A Gentle Suggestion For Bold Reform

John Linder Former Congressman
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The single best law ever passed by the United States Congress was the 1862 Homestead Act that allowed everyone willing to work for it the right to own a piece of America. The right to hold private property remains one of the few rights deemed so important by the founding fathers that it was memorialized in our constitution.

For decades homesteaders expanded the growth and development of our nation by taking advantage of the Homestead Act and creating cropland, grazing land and, eventually, communities.

More recently the ownership of America has moved back to the federal government. It has moved recklessly to federalize large tracts of land under the guise of improving the environment for all.

These land grabs are undertaken under the Antiquities Act passed in 1906 so that President Teddy Roosevelt could protect land that was of “scientific or historic” interest if an urgent situation arose. Pot hunters were ravaging Indian lands and destroying prehistoric and historic antiquities and Congress was urged to find a way to protect them.

The bill was simple and straightforward. It was 423 words long and specified that the land so protected be confined to the “smallest area compatible with the proper care and management of objects to be protected.”

Presidents have proclaimed and established 151 monuments since the act was originally passed. The smallest, Father Millet Cross National Monument is a mere 30 square meters. The largest is the Papahanaumokuakea Marine National Monument that was started by President George W. Bush in 2006 and was expanded by President Obama last August. It now is the largest protected monument and comprises 582,578 square miles. It is twice the size of Texas.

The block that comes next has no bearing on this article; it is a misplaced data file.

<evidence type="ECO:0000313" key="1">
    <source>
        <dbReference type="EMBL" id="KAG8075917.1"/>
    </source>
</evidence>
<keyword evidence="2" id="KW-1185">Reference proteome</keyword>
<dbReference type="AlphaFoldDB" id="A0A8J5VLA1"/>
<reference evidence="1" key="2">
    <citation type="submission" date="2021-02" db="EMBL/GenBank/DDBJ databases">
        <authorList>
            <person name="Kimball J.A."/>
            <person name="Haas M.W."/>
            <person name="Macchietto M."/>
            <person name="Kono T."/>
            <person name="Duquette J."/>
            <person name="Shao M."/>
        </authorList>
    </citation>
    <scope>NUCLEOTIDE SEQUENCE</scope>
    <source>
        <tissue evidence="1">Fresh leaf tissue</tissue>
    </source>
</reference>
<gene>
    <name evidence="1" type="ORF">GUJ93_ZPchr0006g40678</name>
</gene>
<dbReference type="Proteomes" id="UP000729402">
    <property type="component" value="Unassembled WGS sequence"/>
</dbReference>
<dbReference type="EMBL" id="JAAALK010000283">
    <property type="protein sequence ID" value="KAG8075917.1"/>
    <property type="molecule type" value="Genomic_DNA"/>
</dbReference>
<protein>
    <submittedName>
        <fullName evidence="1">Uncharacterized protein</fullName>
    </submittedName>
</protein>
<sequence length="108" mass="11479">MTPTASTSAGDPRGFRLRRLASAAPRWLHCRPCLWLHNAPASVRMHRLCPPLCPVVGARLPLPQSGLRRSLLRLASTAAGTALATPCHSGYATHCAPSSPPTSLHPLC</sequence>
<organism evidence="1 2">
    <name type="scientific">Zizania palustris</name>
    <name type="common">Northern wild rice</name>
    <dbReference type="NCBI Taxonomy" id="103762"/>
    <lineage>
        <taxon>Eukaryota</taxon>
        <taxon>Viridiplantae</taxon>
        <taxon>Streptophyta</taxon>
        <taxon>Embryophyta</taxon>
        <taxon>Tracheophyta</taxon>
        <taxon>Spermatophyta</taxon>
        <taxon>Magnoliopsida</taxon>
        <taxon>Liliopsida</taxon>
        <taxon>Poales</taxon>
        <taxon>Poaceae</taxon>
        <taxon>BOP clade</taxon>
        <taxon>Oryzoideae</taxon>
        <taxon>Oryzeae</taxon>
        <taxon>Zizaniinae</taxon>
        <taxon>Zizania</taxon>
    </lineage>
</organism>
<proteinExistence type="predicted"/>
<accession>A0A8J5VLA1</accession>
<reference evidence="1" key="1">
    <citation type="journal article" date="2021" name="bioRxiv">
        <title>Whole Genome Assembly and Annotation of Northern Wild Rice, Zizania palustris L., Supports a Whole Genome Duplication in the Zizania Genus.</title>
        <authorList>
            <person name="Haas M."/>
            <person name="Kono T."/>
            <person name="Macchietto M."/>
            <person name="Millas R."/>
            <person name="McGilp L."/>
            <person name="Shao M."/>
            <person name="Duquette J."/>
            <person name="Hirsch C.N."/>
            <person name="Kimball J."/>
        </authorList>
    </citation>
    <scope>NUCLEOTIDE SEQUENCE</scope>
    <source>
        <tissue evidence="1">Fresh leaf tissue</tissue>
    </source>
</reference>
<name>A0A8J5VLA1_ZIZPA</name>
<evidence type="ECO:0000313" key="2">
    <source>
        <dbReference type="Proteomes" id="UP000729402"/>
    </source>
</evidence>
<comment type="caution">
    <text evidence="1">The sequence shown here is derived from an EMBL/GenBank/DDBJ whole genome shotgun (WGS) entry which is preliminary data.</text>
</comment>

President Obama has used the act 25 times to lock up nearly 300 million acres without any formal review, economic analysis or public comment. The federal government now owns about one-third of our land mass. The Park Service has determined that our backlog in maintenance and repair is $12 billion.

The Escalante Staircase in southern Utah was proclaimed a national monument just two months before President Bill Clinton’s re-election in 1996. It was met with great approval by environmental groups across the country as it removed 1.8 million acres of low sulfur coal from the energy markets.

(It may be a coincidence that the only coal deposit in the world larger than the Escalante is in Indonesia and is controlled by Clinton friend and major contributor James Riady.)

While a defense can always be made for protecting this or that piece of land for future generations, federalizing a piece of property also takes it off the tax rolls for the local government and its school system.

The new Trump administration has a chance to be very bold in this area. The president should ask the Secretary of Interior to appoint a civilian commission to review all federal lands and separate the Yellowstone Parks from the Escalante Staircases. They should auction off what is not “scientific or historical” and use all proceeds for debt reduction.

In addition to reducing federal debt this would return millions of square miles of land to the tax rolls to help fund local government services and schools. This would be huge in Nevada, for example, which is 84.5 percent owned by the federal government.

The federal government should keep a royalty on any future resources developed and put a ceiling on total acreage that the federal government can own.  To exceed that acreage in a future monument would require selling some current holdings. To create a monument in excess of a certain small size in the future should require an act of Congress.

Donald Trump has arrived at the most powerful position in the world with a mandate for bold change. Let us pray that he uses it.